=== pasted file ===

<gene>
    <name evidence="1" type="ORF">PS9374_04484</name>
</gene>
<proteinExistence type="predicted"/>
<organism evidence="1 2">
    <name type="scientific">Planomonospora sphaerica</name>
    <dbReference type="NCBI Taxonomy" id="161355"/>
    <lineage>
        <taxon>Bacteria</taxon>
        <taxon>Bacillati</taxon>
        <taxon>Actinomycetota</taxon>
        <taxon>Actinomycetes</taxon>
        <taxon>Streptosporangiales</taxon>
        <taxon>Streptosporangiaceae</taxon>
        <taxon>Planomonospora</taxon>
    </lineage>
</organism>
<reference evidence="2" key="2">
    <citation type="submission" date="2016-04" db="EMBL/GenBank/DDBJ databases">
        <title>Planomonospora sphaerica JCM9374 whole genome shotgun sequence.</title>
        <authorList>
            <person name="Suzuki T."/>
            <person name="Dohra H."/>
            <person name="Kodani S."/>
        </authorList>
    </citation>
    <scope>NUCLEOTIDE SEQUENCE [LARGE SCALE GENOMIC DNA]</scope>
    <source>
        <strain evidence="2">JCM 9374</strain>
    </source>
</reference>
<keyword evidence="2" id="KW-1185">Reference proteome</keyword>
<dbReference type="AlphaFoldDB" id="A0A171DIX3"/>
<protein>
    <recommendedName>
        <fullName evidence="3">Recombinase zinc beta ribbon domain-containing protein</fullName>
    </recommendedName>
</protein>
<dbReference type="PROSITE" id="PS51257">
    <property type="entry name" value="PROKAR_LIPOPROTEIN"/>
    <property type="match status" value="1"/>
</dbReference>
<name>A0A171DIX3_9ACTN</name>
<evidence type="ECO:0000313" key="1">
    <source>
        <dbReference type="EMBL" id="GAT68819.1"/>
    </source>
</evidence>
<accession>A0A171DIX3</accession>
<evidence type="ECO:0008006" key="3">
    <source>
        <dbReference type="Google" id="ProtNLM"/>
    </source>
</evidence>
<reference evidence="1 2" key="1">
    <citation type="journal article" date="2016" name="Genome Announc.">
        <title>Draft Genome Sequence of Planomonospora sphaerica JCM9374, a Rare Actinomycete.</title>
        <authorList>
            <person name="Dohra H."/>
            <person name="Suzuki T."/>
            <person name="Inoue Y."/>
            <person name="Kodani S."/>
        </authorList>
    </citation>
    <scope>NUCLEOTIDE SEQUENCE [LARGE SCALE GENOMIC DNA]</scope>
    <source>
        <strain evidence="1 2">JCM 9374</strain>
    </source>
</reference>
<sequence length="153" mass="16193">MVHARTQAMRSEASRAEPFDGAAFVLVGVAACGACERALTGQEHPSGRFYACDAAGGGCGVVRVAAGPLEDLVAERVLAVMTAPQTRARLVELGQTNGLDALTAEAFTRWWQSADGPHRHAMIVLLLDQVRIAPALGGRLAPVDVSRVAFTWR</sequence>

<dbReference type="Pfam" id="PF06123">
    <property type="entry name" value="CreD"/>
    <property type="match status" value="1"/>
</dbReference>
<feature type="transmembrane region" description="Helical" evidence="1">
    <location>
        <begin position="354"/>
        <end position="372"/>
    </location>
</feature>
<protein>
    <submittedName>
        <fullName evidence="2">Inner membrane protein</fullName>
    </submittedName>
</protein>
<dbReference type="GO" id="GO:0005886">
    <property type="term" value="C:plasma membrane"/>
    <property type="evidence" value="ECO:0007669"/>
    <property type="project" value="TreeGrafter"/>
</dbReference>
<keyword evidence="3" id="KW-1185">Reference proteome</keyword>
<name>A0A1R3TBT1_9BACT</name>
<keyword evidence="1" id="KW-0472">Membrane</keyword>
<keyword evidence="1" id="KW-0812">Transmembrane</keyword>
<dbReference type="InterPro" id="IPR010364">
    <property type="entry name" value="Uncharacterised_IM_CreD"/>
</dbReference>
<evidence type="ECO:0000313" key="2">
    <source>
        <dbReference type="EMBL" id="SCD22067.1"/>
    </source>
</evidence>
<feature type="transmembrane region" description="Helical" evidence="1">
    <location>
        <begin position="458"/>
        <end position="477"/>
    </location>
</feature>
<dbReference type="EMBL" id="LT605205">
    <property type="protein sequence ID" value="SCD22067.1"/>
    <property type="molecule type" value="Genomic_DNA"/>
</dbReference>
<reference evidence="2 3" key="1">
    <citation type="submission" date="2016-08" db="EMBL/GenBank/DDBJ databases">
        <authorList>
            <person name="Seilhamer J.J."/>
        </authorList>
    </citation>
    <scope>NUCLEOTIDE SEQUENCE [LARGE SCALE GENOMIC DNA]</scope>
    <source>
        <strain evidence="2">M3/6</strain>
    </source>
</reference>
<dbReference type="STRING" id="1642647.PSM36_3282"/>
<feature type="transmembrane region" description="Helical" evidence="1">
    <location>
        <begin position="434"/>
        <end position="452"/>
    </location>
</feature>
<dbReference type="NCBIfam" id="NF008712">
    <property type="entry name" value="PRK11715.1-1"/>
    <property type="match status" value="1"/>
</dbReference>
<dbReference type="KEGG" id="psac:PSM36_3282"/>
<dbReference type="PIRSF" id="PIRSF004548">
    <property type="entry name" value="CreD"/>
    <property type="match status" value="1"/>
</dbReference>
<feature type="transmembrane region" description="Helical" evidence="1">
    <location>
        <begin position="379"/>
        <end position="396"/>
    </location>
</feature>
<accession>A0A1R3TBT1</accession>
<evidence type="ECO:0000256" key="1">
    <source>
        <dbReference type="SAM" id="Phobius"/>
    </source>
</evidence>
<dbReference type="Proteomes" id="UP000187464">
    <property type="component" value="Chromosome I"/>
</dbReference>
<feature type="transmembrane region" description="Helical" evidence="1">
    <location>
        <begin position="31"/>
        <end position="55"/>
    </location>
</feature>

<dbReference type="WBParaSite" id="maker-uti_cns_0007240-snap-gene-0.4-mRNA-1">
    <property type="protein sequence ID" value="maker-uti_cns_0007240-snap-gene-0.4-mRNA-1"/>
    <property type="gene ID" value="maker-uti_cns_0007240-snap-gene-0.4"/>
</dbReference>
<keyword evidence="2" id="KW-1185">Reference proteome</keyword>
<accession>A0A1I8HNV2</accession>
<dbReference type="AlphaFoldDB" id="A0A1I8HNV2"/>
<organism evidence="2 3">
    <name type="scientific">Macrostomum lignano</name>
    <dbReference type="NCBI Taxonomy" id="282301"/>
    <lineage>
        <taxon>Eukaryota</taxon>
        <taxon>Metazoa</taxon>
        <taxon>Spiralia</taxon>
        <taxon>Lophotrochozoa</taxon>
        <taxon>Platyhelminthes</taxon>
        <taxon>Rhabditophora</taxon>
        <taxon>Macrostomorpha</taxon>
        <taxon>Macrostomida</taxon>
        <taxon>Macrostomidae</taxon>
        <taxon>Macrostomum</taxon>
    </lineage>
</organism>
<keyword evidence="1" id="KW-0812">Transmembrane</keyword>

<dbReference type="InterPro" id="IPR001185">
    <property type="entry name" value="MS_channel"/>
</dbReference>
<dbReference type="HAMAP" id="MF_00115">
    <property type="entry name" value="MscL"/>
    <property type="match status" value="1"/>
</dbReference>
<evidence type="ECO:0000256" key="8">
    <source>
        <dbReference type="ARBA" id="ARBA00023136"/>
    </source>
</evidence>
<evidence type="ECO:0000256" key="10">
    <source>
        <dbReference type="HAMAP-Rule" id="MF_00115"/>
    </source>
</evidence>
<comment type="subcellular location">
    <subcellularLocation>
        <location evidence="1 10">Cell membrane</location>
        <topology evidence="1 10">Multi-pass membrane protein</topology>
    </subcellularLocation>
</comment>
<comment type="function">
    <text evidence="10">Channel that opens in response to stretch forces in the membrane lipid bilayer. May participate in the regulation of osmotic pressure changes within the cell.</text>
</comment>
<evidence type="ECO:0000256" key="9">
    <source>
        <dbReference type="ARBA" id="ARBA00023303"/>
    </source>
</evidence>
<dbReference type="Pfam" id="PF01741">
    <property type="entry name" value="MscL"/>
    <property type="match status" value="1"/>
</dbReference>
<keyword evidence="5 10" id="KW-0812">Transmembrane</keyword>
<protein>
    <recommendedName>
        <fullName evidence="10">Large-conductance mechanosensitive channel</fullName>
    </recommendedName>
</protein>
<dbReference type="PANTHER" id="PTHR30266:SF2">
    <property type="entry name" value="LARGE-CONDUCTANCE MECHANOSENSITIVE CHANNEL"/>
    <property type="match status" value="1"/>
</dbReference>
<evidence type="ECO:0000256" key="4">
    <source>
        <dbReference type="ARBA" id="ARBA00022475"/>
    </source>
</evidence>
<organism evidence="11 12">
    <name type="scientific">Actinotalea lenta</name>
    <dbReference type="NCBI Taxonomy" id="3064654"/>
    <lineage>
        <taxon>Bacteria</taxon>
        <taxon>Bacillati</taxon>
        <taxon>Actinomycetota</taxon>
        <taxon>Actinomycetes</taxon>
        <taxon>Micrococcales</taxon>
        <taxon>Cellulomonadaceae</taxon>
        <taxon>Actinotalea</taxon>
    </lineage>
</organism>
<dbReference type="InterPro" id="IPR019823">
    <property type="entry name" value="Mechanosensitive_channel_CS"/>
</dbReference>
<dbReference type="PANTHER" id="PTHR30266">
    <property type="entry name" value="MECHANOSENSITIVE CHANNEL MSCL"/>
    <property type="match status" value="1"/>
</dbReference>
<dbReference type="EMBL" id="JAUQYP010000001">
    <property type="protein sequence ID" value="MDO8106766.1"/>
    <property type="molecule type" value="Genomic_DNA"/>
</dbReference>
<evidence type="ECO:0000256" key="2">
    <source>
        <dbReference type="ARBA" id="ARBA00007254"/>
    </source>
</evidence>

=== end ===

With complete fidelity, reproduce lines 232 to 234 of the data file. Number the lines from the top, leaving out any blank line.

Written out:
        <dbReference type="ARBA" id="ARBA00022475"/>
    </source>
</evidence>